Wednesday, 11 December 2019
Consumer Insurance Contracts Bill 2017: Second Stage
I do not need to give any long speeches on Second Stage of the Bill. It has been well rehearsed. I will speak on amendments Nos. 3 to 9, inclusive, and address some other concerns that have been raised. I do not need time on Second Stage to do that.
I am happy to agree that. I will be very brief. Sinn Féin has brought forward a good Bill and the Minister of State and Department have taken it on board. There is general unanimity that this is a positive thing to do. It is fair to say that it is not going to change the world overnight, but it is a small positive step in the right direction.
We face an enormous challenge in respect of insurance. The Minister of State is trying his very best, to be fair to him, but we are not seeing a reduction in the cost of policies, more transparency or what we need to have a proper functioning market. Play centres, crèches, pubs, restaurants and other businesses face difficulties with insurance. We all pay when people make and get away with false claims. Pat McDonagh of Supermac's won eight or nine claims, but I understand the cost to defend them was in excess of €400,000. I believe €36,000 was paid out in claims and seven of the nine claims resulted in no payouts.
We need to tackle the cost of insurance and all of the related legal costs, payouts and so on. The Bill is positive and I welcome it, but there is an awful lot more to be done.
I will also be very brief. As my colleague, Deputy Penrose, said in the Dáil, the Labour Party supports the Bill. Most of the proposed reforms are not controversial and are based on a report from the Law Reform Commission, LRC. Deputy Pearse Doherty is present and, along with Sinn Féin, was the instigator of the Bill. Deputy Penrose raised an issue he was concerned about in the Dáil in respect of section 7, and I will speak to that on Committee Stage.
I would. I do not want to delay the Bill either, but I do want to discuss a number of aspects. The Bill involves a substantial overhaul of the law governing insurance contracts, as recommended by the LRC. It has been subject to a lot of scrutiny and a lot of work has gone into it. I compliment my Dáil colleague, Deputy Pearse Doherty, on the Bill.
We have to ensure there are no unintended legal consequences. In that regard, the Attorney General obtained a specialist counsel opinion on the Bill. Senator Bacik referred to the views expressed in the Dáil by Deputy Penrose. Following that debate, we re-examined the Bill. We are satisfied that section 7 is fine. We analysed the points raised by Deputy Penrose. We did not simply move on and ignore them.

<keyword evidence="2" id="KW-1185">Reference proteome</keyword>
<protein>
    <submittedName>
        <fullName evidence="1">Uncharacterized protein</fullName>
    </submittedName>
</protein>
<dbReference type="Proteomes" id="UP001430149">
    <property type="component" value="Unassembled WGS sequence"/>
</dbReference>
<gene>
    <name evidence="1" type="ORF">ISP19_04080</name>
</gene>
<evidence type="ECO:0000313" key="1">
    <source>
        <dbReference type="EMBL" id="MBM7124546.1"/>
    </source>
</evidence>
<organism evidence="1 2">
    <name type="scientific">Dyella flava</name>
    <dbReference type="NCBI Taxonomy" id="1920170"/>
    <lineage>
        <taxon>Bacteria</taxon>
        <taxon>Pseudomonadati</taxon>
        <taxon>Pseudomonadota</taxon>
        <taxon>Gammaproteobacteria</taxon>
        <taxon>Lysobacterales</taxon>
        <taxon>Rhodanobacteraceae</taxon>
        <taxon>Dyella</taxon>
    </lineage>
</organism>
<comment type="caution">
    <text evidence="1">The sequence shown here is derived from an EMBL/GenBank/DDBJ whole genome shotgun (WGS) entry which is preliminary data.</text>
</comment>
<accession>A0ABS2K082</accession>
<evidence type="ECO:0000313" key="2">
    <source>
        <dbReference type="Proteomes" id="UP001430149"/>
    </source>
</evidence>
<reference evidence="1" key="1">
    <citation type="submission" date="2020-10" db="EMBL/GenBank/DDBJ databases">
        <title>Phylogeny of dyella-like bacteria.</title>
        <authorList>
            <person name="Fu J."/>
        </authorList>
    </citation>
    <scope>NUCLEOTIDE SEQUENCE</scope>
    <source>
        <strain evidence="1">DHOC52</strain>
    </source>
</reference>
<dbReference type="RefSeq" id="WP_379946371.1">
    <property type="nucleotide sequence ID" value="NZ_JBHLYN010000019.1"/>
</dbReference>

I would like to highlight the main features of the Bill. They are to ensure that correspondence between insurers and consumers is clear and unambiguous; to place the burden on insurers to ask consumers relevant questions rather than consumers having to disclose information voluntarily at the pre-contractual stage; to require insurers to provide consumers with a completed application form; to reform the age-old condition of consumers having to have an insurable interest in the insurance contract, a matter raised by Deputy Penrose; to expand cooling-off provisions for all forms of insurance; to provide consumers with their previous claim and premium history at renewal; to ensure that when insurers cancel a contract, consumers must be repaid the balance of the premium; to provide clarity that insurers must provide 20 working days' notice before renewal for all insurance contracts in the scope of this Act; to ensure there is a duty on insurers to handle claims promptly and fairly; to allow third parties who are intended to benefit under an insurance contract to make a direct claim against the insurer, such as in case of a body in liquidation; to reform the practice of warranties in insurance whereby insurers are able to reject liability in a policy when there has been a breach in the warranty, despite a breach not being a relevant factor in the occurring risk; and to introduce rules on subrogration whereby insurers step into the shoes of the policyholder to seek recovery from the liable party.